This Inspiring South African Female Entrepreneur Wants to Change How Business is Done

When Yashmita Bhana was three months pregnant, she scaled Mount Kilimanjaro, raising R500 000 for charity. It’s the kind of challenge Yashmita, the founder of the Nihka Technology Group, has always moved towards.

Statistics show women make up 34% of South African entrepreneurs.  And research finds these women business owners experience unique challenges.

Yashmita has been an entrepreneur for almost 20 years. Like many business owners, her journey is filled with achievements and setbacks. There is one recurring theme throughout her story, and it’s a trait she shares with many entrepreneurs: the determination to recover no matter the setback.

She studied Civil Engineering at Wits University, where she was the only woman in her class.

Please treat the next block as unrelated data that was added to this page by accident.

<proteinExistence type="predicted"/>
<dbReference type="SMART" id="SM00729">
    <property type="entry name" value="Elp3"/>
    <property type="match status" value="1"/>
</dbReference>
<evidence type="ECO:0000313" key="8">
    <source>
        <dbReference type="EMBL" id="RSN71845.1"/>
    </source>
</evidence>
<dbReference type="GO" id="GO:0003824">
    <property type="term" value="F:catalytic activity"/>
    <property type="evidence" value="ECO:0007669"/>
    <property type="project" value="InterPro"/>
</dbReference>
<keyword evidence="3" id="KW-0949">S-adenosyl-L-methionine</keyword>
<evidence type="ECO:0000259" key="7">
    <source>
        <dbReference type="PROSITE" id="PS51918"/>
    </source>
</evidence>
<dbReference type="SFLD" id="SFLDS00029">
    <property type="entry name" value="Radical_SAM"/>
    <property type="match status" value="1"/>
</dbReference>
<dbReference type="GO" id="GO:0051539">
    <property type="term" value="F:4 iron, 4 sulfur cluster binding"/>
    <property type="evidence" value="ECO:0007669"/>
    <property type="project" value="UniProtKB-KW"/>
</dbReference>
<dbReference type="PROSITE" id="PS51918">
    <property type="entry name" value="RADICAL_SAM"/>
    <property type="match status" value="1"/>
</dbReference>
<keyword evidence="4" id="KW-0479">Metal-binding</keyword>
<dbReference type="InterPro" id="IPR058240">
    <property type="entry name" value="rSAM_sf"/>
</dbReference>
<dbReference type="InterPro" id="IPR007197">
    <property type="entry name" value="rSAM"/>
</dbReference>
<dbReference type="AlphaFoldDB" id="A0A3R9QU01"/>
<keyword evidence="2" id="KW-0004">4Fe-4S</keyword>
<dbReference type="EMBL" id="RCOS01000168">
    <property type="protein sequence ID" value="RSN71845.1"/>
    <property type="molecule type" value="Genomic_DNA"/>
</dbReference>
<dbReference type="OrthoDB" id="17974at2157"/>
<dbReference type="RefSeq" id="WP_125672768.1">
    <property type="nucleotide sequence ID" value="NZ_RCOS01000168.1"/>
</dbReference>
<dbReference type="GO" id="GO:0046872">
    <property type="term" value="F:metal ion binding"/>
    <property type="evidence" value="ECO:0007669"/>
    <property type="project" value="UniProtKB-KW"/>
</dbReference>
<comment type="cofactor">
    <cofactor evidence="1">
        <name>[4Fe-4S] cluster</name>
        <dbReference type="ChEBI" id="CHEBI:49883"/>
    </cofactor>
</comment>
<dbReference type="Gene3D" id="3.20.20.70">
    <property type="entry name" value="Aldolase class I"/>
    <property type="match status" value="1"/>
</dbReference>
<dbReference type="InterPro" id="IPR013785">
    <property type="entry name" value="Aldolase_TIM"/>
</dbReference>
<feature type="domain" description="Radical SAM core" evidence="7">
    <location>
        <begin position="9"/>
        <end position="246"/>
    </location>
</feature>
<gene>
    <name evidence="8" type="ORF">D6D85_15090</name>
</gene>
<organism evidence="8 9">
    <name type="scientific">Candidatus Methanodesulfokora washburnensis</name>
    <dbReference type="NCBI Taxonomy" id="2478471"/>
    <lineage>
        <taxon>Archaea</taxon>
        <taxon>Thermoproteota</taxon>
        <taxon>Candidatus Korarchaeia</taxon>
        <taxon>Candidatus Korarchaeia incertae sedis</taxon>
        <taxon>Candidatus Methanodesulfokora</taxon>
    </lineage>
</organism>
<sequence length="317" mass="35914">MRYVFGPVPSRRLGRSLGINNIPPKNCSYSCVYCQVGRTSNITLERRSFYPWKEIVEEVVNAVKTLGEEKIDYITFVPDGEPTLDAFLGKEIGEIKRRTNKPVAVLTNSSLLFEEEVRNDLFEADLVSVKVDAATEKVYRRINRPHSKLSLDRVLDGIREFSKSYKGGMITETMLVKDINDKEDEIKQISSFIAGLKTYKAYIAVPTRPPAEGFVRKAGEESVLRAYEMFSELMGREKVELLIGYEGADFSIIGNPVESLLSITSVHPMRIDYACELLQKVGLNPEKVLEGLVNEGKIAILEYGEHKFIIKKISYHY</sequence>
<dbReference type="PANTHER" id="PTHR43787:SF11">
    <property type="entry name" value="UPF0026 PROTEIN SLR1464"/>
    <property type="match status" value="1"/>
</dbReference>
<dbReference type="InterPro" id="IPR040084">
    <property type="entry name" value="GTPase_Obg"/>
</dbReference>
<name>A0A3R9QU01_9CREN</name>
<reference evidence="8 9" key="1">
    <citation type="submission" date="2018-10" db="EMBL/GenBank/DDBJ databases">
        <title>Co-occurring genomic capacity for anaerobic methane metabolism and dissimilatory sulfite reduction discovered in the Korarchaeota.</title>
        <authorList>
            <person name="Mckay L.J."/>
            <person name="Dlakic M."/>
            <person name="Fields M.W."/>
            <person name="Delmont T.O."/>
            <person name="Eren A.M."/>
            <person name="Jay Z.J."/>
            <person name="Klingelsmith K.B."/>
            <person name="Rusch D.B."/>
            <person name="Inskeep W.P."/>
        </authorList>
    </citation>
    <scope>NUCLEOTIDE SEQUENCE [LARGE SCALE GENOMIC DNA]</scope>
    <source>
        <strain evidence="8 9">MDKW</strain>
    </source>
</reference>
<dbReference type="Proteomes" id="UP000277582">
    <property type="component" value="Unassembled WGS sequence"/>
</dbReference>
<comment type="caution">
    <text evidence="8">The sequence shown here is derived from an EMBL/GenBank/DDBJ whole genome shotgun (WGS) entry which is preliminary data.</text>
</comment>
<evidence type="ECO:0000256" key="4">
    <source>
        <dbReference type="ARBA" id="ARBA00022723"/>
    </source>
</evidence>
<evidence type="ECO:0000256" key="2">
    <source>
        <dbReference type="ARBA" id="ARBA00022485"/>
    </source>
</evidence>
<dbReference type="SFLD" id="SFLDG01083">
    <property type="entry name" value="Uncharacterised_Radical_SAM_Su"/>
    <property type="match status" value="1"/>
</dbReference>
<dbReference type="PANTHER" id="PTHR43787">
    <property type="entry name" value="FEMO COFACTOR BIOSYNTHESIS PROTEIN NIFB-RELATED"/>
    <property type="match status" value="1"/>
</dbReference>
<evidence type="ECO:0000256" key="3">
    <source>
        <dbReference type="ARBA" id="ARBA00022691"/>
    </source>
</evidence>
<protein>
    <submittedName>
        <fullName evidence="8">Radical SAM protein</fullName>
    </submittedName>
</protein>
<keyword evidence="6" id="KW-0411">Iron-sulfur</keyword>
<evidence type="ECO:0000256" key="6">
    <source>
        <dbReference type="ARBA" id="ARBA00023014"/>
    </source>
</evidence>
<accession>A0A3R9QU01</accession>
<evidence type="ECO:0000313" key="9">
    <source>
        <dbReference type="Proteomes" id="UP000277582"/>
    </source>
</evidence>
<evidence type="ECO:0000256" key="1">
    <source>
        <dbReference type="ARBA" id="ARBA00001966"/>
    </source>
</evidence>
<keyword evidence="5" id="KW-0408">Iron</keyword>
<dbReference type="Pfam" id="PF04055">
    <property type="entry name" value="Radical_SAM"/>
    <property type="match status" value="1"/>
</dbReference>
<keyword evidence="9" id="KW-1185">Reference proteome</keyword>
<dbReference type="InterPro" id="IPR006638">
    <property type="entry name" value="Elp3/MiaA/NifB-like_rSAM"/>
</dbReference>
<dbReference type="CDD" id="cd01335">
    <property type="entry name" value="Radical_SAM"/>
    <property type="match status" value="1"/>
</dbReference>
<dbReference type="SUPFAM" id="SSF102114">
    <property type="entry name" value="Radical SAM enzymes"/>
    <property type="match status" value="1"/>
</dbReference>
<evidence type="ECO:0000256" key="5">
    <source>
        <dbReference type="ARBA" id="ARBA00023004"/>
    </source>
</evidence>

After obtaining her Masters in engineering, Yashmita started a company with a friend. The business was a success.

In 2007, Yashmita gave birth to her second son. She had severe postnatal depression and stepped away from the company to recover. When she returned, the business was falling apart.

“When I got back a couple of months after having the baby, all our money was gone. Millions. The business was in debt.”

But things were about to get worse.

“The very same day I found this out, my husband gets retrenched from work. There was no money to pay salaries. I sold my car to pay my people. Months passed and our savings got used up. My husband couldn’t find work. I was still too depressed. We were almost out on the street.”

Then, one day, Yashmita had a moment. She walked in the kitchen, emptied the contents of her second last tin of baked beans and started counting.

“One by one. Do you know that there’s approximately 350 beans in a tin of baked beans?”

That moment triggered a change in her mindset.